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NOT ALL RIVALS LOOK ALIKE: ESTIMATING AN EQUILIBRIUM MODEL OF THE RELEASE DATE TIMING GAME

Authors

  • LIRAN EINAV

    1. Einav: Associate Professor of Economics, Stanford University, 579 Serra Mall, Stanford, CA 94305-6072; and Research Associate, National Bureau of Economic Research, 1050 Massachusetts Avenue, Cambridge, MA 02138. Phone 650-723-3704. Fax 650-725-5702, E-mail leinav@stanford.edu.
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      This paper partially originates from chapter 1 of my 2002 Harvard University dissertation, and I am particularly grateful to Ariel Pakes for his guidance and support in the early stages of this paper. I thank three anonymous referees for many useful suggestions, and Susan Athey, Pat Bajari, Lanier Benkard, Tim Bresnahan, Peter Davis, Mike Mazzeo, Aviv Nevo, Peter Reiss, Katja Seim, and seminar participants at the Society of Economic Dynamics 2003 annual meeting in Paris, the Econometric Society 2004 Winter meeting in San Diego, UW Madison, and the University of Tokyo for useful comments on earlier drafts. I thank Oren Rigbi for superb research assistance, Jeff Blake (Sony Pictures), Ron Kastner (Goldheart Pictures), and Terry Moriarty (Hoytz Cinemas) for insightful conversations, and ACNielsen EDI and Exhibitor Relations Inc. for helping me obtain important portions of the data. I acknowledge financial support from the National Science Foundation and the Stanford Institute for Economic Policy Research.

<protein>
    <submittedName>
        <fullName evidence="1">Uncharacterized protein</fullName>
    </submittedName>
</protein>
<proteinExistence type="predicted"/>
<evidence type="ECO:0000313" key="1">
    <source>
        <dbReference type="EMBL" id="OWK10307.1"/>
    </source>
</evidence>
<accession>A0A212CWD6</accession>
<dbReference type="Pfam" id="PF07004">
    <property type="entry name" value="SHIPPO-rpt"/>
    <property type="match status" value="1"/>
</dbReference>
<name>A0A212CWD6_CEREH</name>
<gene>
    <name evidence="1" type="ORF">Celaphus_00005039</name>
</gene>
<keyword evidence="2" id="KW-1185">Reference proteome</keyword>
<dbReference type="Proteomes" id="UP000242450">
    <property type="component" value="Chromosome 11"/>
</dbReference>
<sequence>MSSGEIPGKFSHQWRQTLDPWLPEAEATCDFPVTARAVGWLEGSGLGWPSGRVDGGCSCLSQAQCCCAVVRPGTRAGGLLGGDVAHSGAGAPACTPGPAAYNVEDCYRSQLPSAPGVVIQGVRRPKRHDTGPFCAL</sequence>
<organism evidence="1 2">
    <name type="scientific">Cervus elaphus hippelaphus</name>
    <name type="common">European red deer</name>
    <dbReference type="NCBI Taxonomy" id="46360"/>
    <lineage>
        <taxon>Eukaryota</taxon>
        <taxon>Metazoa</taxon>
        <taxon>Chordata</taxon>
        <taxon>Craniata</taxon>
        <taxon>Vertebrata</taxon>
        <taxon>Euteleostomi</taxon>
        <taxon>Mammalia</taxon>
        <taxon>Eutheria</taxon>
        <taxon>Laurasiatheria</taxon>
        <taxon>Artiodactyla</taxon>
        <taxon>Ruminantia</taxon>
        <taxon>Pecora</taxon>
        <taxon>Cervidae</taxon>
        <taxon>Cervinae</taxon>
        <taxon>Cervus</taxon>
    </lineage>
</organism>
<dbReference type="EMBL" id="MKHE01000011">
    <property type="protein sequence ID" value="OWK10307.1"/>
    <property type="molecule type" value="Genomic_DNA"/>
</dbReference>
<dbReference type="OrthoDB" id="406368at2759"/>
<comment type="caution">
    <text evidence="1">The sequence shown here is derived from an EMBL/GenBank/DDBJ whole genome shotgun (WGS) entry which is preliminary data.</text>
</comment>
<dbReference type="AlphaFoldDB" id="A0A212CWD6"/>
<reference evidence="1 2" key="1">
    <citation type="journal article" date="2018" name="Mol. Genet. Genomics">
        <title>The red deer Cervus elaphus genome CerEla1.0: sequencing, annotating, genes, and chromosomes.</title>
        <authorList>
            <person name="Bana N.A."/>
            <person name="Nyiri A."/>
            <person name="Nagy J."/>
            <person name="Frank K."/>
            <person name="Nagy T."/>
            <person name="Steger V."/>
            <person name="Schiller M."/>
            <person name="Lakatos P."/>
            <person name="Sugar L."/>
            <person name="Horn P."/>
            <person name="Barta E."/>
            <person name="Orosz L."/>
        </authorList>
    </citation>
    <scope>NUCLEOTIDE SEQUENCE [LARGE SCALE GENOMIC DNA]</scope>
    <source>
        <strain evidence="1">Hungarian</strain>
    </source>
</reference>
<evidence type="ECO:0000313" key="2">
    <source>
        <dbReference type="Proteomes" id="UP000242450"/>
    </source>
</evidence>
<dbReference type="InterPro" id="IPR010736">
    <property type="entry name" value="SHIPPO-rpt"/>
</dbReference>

Abstract

I develop a new empirical model for discrete games and apply it to study the release date timing game played by distributors of movies. The results suggest that release dates of movies are too clustered around big holiday weekends and that box office revenues would increase if distributors shifted some holiday releases by one or two weeks. The proposed game structure could be applied more broadly to situations where competition is on dimensions other than price. It relies on sequential moves with asymmetric information, making the model particularly attractive for studying (common) situations where player asymmetries are important. (JEL C13, C51, L13, L15, L82)

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